Despite pressure from one of the teacher unions, House Speaker Brendan Sharkey announced Friday that there wasn’t enough support to override any of Democratic Gov. Dannel P. Malloy’s nine vetoes.
“The general consensus among our members, and in light of some of the governor’s concerns, is that these issues would be best re-looked at during the next regular session, therefore we will not be scheduling any override votes,” Sharkey said in a statement.
A spokesman for the Senate Democratic caucus said based on feedback from their members they also agreed not to attempt to override any of the governor’s vetoes.
The Connecticut Education Association had encouraged lawmakers to override the veto of a bill that outlined qualifications for Education Commissioner.
The bill, which specified that education commissioners must have at least five years’ experience as a teacher and three years as an administrator, passed the House 138-5 and got unanimous support in the Senate before being squelched by Gov. Malloy.
Mark Waxenberg, executive director of the Connecticut Education Association, said Friday that “Educators across the state are shaking their heads in disbelief today wondering why legislators who overwhelmingly passed HB 6977, An Act Establishing Qualifications for the Commissioner of Education, have today decided against an override of the governor’s veto.”
He said state law requires high standards of other commissioners, including the Correction Commissioner. He said the Correction Commissioner who oversees prisoners is required to have specific industry experience, “while the state’s education chief, who safeguards our most precious resource, our children, is not required to have education experience.”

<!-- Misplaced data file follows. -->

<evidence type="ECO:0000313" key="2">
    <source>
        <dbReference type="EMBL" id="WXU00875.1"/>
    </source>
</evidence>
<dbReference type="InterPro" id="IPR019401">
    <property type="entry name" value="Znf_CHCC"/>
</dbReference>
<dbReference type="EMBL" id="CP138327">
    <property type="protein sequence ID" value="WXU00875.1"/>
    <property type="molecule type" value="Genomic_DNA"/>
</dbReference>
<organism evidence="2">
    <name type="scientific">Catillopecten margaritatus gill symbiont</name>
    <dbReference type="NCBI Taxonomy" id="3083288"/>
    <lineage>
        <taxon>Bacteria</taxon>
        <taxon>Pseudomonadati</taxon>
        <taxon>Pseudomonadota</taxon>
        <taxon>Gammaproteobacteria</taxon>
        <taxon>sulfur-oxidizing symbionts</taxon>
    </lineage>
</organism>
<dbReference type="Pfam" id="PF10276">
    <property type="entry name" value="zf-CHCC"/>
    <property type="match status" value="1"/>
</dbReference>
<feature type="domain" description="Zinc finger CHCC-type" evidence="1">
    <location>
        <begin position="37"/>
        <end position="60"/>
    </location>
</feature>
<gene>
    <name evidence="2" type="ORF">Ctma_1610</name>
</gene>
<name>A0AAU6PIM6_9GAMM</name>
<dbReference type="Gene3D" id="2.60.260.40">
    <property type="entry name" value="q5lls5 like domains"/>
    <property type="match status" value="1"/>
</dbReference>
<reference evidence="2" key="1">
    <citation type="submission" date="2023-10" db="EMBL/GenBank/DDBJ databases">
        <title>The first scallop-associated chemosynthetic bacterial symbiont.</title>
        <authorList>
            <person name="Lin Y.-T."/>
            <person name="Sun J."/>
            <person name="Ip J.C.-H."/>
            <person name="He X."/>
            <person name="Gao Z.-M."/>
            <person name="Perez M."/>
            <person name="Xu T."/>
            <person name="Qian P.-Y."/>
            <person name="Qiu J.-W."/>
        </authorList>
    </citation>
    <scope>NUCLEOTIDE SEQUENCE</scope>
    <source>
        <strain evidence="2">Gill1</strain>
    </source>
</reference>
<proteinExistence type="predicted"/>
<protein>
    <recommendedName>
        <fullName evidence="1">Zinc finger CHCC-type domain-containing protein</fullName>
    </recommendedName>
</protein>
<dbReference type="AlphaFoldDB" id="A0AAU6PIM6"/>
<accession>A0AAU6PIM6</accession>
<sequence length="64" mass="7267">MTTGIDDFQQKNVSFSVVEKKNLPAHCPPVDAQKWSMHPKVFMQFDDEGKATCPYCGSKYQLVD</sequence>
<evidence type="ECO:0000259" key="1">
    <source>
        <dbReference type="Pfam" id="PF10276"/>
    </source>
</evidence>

Waxenberg said it’s an issue they will revisit during the next legislative session.
It would be rare for Democratic lawmakers to override a Democratic governor. Lawmakers have declined to override any of Malloy’s vetoes since he took office in 2011.
The General Assembly has overridden previous governors. It overrode 15 bills during former Republican Gov. M. Jodi Rell’s tenure and 17 bills during former Gov. Lowell P. Weicker’s tenure, according to historical records.
“We look forward to working with the legislature to move Connecticut into the future and make even more progress for residents during the next one,” Devon Puglia, Malloy’s spokesman, said Friday.
But House and Senate Republicans said it shouldn’t only be up to the majority party to make the decision about legislation that received near unanimous support.
“Failing to challenge the governor on his vetoes is putting politics before policy,” Senate Republican Leader Len Fasano and House Republican Leader Themis Klarides, said in a statement.
“Simply accepting the governor’s vetoes is failing to represent and protect our constituents. We have a constitutional duty to the public to reassess these bills,” the two added.
They said all the House and Senate Republicans would be in attendance for Monday’s constitutionally mandated session.
“To gavel in and out without any reconsideration and without hearing input from all lawmakers violates our constitutional duty and therefore our obligations as elected representatives,” Fasano and Klarides said.